According to new research from the University of Chicago and Northwestern University for its Financial Trust Index, the number of foreclosures that were the result of homeowners with the ability to pay simply walking away -- officially known as strategic defaults -- reached 33% in March, up from 22% in March 2009.
And not only is that number rising, but fewer homeowners now believe a bank would go after them because of a strategic default: 54% in March compared with 56% in December.
If you can convince the nation that you're the Roomate of the Year, you'll win free rent for 2011 and $10,000 in cash.
Most of us have had roommates we've loved, as well as roommates we were more than happy to part with at the end of the rental contract.
But have you ever thought about how you compare as a roommate? Think you're the best there is?
Apartments.com wants to hear from you for its Roommate of the Year contest, and it'll be worth the effort to enter if you win the grand prize of a year's free rent and $10,000 in cash. And the four runners-up won't do so shabbily either, with $500 each.
An architect in Hong Kong is living like a king in his tiny apartment.
We all could take a lesson in organizing from Hong Kong architect Gary Chang, who's living large after creating 24 rooms in his 344-square-foot apartment.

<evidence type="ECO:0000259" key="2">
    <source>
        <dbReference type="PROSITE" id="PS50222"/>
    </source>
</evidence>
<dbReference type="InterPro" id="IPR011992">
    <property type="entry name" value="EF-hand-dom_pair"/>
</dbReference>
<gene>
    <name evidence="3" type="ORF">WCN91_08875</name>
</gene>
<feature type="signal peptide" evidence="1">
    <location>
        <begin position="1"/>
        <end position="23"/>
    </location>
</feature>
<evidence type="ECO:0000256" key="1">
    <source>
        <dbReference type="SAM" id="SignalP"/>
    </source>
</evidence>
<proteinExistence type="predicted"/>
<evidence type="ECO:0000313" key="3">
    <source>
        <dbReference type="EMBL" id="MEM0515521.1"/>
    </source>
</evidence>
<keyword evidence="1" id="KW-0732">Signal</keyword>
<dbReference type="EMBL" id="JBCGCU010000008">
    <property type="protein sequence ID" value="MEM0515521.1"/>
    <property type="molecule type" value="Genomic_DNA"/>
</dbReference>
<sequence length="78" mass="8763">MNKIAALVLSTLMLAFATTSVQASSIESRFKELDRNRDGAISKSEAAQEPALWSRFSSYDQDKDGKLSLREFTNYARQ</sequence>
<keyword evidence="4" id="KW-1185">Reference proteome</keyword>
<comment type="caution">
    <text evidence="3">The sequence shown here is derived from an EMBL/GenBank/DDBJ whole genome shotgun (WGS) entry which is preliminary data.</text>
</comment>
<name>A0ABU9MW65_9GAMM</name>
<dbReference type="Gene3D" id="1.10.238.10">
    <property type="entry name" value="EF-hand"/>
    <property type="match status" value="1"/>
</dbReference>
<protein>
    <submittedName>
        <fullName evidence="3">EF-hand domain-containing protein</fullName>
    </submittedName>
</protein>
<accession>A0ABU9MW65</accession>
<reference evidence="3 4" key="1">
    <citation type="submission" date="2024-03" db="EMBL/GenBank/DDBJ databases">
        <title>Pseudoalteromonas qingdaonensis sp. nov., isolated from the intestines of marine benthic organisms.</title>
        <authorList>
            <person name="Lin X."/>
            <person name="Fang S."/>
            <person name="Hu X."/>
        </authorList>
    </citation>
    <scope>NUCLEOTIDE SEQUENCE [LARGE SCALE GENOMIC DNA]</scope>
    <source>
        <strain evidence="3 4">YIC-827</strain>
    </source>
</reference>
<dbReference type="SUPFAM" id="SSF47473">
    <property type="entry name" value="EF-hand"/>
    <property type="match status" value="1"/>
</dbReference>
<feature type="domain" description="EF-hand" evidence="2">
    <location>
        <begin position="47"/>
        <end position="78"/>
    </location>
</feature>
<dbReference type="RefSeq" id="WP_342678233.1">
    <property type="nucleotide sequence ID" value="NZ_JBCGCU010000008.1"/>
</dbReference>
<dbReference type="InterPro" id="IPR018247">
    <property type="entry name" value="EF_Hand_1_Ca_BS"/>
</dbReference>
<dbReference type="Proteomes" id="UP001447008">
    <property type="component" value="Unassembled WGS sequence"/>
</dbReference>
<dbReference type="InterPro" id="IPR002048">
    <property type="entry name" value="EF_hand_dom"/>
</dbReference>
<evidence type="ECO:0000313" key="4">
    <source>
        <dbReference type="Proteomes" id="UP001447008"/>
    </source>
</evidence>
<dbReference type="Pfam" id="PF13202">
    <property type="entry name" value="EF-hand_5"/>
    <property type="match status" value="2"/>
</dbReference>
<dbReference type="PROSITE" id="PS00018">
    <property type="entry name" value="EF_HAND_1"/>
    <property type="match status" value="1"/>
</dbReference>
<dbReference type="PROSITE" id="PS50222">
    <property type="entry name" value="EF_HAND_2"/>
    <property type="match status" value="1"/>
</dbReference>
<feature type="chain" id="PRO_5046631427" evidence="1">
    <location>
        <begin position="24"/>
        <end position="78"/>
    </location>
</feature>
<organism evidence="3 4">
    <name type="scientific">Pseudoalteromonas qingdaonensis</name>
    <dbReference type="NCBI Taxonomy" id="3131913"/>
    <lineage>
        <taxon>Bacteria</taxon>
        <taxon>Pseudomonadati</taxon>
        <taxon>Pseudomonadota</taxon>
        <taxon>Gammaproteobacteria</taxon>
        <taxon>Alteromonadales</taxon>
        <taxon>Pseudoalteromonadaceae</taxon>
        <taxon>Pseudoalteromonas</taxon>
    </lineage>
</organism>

Using a series of movable walls and clever space savers such as fold-up beds -- not to mention brilliant organizing that Martha Stewart would envy -- Chang has created a series of rooms to suit whatever needs he has at the time.
When he was growing up, Chang lived with his parents, three sisters and a tenant in the typical Hong Kong apartment's three tiny bedrooms, living room, kitchen and dining room. You'd think he'd have been happy enough just to be alone in the place after buying it from his parents 20 years ago.
But his experience growing up in the apartment is what inspired him to make better use of the space. Well, that and his laziness.
14 of the 20 cities with the highest rates of foreclosure activity are seeing fewer homes lost, although the situation continues to worsen in the nation as a whole in the first quarter.
Even as foreclosures rose to new highs across America in the first quarter, some of the cities that have seen the highest rates of defaults, scheduled auctions and bank repossessions in the housing bust also started to see decreases in activity, according to RealtyTrac.
But those same cities also still are making up the bulk of the nation's foreclosures, so it hardly means homeowners there can breathe a sigh of relief.
Once again, of the 20 cities with the highest rates of foreclosures in the first quarter, 10 were in California, seven in Florida, two in Nevada and one in Arizona. However, compared with the first quarter in 2009, 14 of those 20 worst-hit cities also saw decreases in the past year.
Meanwhile, the nationwide rate of foreclosures jumped 16% in the past year. Why the huge disparity?
About Teresa Mears
Teresa Mears is a veteran journalist who has been interested in houses since her father took her to tax auctions to carry the cash at age 10. A former editor of The Miami Herald's Home & Design section, she lives in South Florida where, in addition to writing about real estate, she publishes Miami on the Cheap to help her neighbors adjust to the loss of 60% of their property value.